Communication principles and strategies Essay

Many say that communication is quite a complex matter. Marketers, for instance, need to understand how communication works because it involves a lot of elements - Communication principles and strategies Essay introduction. Two of these elements are the major parties in a communication process—the sender and the receiver. Another two are the major communication tools—the message and the media. Four more are major communication functions—encoding, decoding, response and feedback.  (Principles of Communication).

            For instance, a marketing communicator starts with a clear target audience in mind. The audience may be potential buyers or current users, those who make the buying decision or those who influence it. The audience may be individuals, groups, special publics or the general public. The target audience will heavily affect the communicator’s decisions on what will be said, how it will be said, when it will be said, where it will be said and who will say it. Once a target audience has been defined, the marketing communicator must decide what response is sought. Of course, in most cases, the final response is purchase. But purchase is the result of a long process of consumer decision-making. (Principles of Communication).

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            Communication is a two-way process. It involves a giving and a receiving of information through several channels. Some of the basic principles of communication are often summarized in the following:

Know your audience.
Know your purpose.
Know your topic.
Anticipate objections.
Present a rounded picture.
Achieve credibility with your audience.
Follow through on what you say.
Communicate a little at a time.
Present information in several ways.
Develop a practical, useful way to get feedback.
Use multiple communication techniques. (source: Principles of Communication).
Communication changes according to how one filters it based on his/her beliefs and preconceived ideas. Sometimes communication changes because it is influenced by several environmental factors such as the kind of room or environment, the appearance of the speaker, his reputation, the listener’s background or the language and design of the message. (Principles of Communication).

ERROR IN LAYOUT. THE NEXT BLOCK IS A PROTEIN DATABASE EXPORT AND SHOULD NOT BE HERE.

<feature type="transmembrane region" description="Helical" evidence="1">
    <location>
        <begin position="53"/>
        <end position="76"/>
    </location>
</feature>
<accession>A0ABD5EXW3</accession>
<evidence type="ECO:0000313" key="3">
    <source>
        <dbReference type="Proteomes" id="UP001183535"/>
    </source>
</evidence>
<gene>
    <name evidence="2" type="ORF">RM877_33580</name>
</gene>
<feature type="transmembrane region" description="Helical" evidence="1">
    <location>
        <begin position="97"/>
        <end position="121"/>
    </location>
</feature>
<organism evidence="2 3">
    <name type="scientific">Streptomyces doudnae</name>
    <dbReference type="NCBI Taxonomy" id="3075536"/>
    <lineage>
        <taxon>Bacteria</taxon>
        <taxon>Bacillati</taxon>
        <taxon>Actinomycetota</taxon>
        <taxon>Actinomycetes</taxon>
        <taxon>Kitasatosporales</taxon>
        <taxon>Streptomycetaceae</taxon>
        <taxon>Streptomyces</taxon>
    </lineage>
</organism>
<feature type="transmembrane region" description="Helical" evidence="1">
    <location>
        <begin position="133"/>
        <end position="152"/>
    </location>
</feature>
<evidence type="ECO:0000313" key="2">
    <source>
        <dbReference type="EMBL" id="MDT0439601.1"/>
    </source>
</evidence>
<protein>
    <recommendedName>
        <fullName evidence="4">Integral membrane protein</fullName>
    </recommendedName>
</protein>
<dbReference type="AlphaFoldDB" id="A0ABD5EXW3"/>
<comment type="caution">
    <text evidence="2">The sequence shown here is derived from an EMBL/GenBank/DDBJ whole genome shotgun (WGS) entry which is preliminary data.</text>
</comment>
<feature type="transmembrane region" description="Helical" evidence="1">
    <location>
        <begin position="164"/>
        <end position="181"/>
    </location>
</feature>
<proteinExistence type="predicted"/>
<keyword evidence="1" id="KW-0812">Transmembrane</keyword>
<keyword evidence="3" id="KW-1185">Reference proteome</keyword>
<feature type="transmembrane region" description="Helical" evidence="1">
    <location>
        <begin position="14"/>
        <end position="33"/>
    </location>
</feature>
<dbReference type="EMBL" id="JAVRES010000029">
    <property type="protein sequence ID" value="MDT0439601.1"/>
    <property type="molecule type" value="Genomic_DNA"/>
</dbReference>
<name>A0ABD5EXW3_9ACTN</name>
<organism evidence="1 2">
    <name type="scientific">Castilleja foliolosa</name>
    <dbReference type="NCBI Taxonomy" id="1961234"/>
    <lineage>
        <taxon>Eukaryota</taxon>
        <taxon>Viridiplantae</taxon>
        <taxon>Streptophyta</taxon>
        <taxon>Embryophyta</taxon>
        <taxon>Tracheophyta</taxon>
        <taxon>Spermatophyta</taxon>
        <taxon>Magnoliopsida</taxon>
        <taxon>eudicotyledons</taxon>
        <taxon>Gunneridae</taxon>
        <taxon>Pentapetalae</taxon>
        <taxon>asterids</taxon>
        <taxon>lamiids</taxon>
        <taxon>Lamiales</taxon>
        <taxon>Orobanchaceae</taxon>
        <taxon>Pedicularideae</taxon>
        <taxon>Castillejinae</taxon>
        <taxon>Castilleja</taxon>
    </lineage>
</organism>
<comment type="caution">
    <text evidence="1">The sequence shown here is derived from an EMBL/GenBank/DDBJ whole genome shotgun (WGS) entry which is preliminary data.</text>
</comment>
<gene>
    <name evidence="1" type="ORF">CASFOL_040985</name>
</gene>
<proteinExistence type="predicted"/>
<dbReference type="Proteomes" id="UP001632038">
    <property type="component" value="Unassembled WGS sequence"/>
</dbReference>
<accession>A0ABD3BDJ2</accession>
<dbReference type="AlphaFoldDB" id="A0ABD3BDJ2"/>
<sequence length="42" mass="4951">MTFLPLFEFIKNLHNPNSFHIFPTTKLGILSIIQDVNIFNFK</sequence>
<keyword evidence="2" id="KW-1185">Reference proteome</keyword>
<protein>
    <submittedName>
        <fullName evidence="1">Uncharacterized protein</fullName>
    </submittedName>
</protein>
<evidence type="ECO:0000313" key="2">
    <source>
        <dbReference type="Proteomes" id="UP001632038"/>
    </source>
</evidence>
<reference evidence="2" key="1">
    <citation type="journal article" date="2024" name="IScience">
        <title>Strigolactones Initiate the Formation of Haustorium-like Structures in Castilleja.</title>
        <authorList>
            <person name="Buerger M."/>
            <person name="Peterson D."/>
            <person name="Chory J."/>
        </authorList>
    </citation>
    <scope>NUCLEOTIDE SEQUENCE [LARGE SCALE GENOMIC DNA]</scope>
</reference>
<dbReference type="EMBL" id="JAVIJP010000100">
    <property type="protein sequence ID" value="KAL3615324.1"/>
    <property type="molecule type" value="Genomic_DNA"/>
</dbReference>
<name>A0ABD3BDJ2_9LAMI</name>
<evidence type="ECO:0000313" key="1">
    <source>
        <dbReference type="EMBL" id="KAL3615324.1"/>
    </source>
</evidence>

Effective communication and attentive listening are buzzwords in the organizations world lately. And so are team management and team building. For actual managers, however, fulfilling the happy and promising pictures of these vogues in organizational management are far more difficult than what are described in books and journals. People are complex entities with unique needs, and have the seemingly endless desire to be noticed and given importance. The sender can promote the activity so that the members become attentive listeners themselves. According to Bruce Wilson, attentive listening is “thinking and acting in ways that connect you with the speaker.” Creating connection is the key to attentive listening. Apart from the simple act of hearing, it involves the concerted and simultaneous efforts of “thinking” and “acting.” Attentive listening, akin to active listening, calls for conscious attention to keenly interpret the stimuli that our aural sense receives. It is indeed a skill to be learned, in that it takes practice to completely master it and to observe the effect it has on people.  The concept of attentive listening is the work of pure genius. Not only is it inherent for us humans to listen to others but it is also intrinsic for us to desire to be listened to (Guide to Successful Communications).